Our Blog

May 19, 2015

Being on Both Sides of the Leash

by Sean, former ICAN Handler

Sean and his best friend, Cubby

As the Director of Training for ICAN, it has been an interesting, challenging, and unexpected road to this destination. ICAN has a two-pronged mission statement: to train and place assistance dogs with children and adults with disabilities, while providing life and job skills to inmates who train the dogs for service work inside Indiana correctional facilities. I have experienced all aspects of this mission statement.

In 2004 I was an offender at Branchville Correctional Facility due to my bad choices and poor decisions. I had never trained a dog before, although I had dogs as pets throughout my childhood. When I got to Branchville and as I was accepted into the ICAN program there, I was experiencing a lot of emotions and dealing with some personality traits that needed improving. I had low self-esteem, no motivation due to the feeling of losing my family previous to being incarcerated and during the incarceration, and did not see how I could climb out of the hole that I found myself in and put myself in.

My first year in ICAN, I did nothing to change. I was not sociable and was much more comfortable by myself with a book. I did not know how to talk to people (and had several "issues" in the prison due to this), I lacked self-confidence, and I was just surviving…instead of living.

Dr. Sally Irvin, however, dared to name me Senior Handler despite my objections. It challenged all my ''íssues''. I had to learn to lead, teach, work in a group, and exhibit proper interpersonal communications skills. She advised me that staying in my ''comfort zone'' leaves me in the same place I have always been and the only way to become a better person and move forward was to get out of my comfort zone and challenge myself. Today…I KNOW that is true.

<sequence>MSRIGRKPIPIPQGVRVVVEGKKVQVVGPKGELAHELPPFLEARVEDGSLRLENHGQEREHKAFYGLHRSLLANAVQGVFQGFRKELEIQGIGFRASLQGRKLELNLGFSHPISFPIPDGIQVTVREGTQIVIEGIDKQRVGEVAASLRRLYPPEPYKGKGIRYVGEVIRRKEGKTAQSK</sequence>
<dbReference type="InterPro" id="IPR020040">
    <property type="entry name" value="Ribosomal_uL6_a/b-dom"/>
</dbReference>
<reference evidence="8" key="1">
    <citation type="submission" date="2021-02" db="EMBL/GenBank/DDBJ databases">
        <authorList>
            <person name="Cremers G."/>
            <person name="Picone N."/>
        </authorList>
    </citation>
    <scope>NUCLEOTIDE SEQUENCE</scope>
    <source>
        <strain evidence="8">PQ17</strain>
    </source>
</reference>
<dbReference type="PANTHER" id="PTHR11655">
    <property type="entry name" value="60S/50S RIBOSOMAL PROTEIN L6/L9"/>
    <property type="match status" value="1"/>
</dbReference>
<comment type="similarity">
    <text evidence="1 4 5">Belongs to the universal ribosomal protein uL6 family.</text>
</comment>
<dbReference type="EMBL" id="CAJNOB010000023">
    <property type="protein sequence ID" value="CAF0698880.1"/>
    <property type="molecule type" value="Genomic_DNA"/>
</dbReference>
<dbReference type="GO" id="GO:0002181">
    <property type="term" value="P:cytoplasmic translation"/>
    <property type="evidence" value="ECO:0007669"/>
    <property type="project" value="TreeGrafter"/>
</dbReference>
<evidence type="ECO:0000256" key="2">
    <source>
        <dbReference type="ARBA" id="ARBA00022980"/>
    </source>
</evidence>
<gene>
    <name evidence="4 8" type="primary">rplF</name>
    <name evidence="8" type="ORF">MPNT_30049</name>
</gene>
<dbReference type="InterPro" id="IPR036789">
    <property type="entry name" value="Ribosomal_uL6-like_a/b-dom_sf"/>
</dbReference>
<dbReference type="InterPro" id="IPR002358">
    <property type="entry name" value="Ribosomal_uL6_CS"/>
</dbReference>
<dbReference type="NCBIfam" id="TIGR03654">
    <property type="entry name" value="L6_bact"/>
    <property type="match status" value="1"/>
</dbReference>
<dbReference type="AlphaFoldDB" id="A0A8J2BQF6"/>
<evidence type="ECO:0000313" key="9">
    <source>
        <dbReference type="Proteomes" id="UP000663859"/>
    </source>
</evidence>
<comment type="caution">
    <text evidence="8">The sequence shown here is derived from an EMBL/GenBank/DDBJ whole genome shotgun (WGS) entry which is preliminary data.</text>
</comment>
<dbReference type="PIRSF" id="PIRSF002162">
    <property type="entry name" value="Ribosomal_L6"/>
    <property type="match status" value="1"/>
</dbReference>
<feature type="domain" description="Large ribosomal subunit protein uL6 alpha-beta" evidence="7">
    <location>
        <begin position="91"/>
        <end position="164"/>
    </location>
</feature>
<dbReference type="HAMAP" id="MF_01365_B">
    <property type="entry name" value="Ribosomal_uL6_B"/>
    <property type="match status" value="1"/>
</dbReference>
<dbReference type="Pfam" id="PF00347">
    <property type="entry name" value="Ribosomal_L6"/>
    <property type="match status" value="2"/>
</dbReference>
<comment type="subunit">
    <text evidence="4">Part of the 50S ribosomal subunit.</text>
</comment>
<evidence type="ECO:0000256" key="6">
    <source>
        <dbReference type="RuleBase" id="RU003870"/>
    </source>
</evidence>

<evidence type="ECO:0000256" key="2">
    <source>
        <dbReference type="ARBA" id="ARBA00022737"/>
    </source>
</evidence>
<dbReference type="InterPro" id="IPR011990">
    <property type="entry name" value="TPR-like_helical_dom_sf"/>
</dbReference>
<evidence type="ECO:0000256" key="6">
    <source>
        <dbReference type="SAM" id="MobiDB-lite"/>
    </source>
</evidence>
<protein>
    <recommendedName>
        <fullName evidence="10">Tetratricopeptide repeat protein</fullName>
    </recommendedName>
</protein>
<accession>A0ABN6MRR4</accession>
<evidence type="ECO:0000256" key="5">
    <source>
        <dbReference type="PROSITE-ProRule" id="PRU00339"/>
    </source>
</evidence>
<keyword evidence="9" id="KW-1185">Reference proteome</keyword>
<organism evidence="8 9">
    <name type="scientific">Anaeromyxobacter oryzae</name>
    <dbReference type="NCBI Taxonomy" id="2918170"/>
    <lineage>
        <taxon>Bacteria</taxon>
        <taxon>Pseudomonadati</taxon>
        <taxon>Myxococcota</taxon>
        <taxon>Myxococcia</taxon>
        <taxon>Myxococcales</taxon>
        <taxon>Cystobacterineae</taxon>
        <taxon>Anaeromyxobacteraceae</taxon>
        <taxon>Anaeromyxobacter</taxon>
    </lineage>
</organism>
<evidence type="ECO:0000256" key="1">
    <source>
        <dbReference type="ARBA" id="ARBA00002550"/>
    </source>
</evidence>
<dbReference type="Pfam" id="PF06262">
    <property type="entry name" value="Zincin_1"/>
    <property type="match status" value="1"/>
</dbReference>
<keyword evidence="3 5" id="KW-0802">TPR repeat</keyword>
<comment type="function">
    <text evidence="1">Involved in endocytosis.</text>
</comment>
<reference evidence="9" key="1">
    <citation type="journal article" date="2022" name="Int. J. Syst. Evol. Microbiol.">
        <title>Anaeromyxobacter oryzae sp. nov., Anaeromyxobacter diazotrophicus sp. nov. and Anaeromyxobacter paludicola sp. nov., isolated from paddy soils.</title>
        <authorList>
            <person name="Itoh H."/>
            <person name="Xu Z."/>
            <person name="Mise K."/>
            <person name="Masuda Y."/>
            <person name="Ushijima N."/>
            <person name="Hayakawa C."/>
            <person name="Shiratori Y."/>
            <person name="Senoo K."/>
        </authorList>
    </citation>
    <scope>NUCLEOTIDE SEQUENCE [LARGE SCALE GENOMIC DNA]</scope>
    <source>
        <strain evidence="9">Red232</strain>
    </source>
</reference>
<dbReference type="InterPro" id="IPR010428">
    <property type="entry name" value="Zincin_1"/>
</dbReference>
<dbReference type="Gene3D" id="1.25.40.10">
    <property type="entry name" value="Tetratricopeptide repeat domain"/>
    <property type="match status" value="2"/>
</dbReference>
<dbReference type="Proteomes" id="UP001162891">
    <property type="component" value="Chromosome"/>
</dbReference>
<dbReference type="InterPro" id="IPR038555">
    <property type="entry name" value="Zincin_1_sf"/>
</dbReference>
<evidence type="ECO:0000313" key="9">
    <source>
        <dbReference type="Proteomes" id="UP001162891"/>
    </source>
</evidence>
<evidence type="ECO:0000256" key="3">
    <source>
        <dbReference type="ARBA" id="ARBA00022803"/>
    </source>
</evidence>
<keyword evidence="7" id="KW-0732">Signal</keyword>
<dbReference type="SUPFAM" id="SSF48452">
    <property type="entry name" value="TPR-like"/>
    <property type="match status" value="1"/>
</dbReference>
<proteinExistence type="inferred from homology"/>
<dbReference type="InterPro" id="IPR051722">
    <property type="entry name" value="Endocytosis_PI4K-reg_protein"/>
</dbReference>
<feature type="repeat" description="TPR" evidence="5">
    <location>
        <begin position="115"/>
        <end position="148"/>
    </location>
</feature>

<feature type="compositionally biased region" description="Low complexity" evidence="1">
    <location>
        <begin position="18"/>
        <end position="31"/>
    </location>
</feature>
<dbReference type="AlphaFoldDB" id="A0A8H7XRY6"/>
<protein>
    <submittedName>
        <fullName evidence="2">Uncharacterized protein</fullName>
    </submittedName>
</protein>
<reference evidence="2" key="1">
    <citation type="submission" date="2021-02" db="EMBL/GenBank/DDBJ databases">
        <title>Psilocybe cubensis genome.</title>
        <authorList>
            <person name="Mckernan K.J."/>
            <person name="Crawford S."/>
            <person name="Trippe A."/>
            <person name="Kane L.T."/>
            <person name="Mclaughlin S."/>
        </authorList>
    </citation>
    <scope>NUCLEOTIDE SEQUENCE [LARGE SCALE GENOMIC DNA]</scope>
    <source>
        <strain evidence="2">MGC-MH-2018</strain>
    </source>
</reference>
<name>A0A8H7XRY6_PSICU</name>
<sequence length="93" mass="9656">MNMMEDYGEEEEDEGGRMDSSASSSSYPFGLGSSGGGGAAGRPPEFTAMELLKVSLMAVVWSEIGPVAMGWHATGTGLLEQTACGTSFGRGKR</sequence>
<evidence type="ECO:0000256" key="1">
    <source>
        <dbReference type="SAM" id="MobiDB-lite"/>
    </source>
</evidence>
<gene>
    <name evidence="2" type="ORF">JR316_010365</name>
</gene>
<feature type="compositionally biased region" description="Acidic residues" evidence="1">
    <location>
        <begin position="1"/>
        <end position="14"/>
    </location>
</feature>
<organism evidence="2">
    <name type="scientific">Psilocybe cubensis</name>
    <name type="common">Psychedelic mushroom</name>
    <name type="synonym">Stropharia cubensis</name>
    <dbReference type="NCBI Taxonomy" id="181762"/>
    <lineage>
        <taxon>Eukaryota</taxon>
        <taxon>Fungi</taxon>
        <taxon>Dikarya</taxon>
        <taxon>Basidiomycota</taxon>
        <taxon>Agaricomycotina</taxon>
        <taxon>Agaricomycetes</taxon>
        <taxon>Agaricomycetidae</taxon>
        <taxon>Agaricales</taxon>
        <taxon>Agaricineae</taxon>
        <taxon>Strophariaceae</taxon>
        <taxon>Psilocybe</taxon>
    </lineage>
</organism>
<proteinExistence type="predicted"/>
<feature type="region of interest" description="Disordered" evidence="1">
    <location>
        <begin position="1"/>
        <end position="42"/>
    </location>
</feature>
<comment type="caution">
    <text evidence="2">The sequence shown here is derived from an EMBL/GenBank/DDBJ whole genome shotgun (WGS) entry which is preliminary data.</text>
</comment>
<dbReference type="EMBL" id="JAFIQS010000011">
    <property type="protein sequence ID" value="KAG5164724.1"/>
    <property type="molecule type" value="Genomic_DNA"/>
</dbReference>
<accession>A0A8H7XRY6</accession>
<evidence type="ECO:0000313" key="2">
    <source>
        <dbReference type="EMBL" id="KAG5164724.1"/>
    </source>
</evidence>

I learned many things about myself during my last few years in Branchville and as Senior Handler. I learned I was a good teacher, I learned to be able to talk to and respond to people appropriately,  I learned what I could control and how much I couldn't. I learned I could teach dogs and, most of all, I learned that I could succeed.

Sean speaking at ICAN's "Wine and Wags"

Upon my release, and with virtually no family, it was a struggle…and many times the thought of giving up crossed my mind. However, falling back on some things I learned and some things I found out about myself while at Branchville, I asked for help when needed and I took the time to find out options available to me when I was going through the tough times. With nowhere to go, my parole officer offered the option of going to The Salvation Army's Adult Rehabilitation Center in Gary. I completed the program, went back to school and completed my Bachelors of Social Work degree. I became Asst. Resident Manager, then Intake Coordinator, and ultimately Director of Rehabilitation Services for the same program I went through at The Salvation Army.

I  went to Indianapolis to attend fundraisers and events for ICAN. Sally sent a yellow Lab up north with me for a few months for some behavior modification, and then asked if I would like a facility dog for the rehab center. She said it was a Golden (my favorite dog, she remembered), named Cubby (what a coincidence being a diehard Cubs fan…and able to actually admit that!), and I jumped at the opportunity.

After a couple years, I made the tough decision (loving Chicago like I do) to move to Indianapolis and get more involved with ICAN. I volunteered and went to the correctional facilities with the director of training, and began working at the Humane Society of Indianapolis. I was then offered the position of Director of Training at ICAN. I had come full circle. I continue to work, when time and energy allow, at The Humane Society in the Behavior Department, but I have come full circle. I have been involved in almost all aspects of ICAN: offender/handler, volunteer, client, and for nearly two years now as Director of Training.

As Director of Training, I provide my knowledge of training and behavior, and I am an example of both sides of the mission statement. I work with the handler's directly and they know I have been where they are. They see there is success after incarceration and that the bad choices of the past do not have to define our future…unless we again choose to allow them to.

Sean speaking before the handlers and guests at a Graduation Ceremony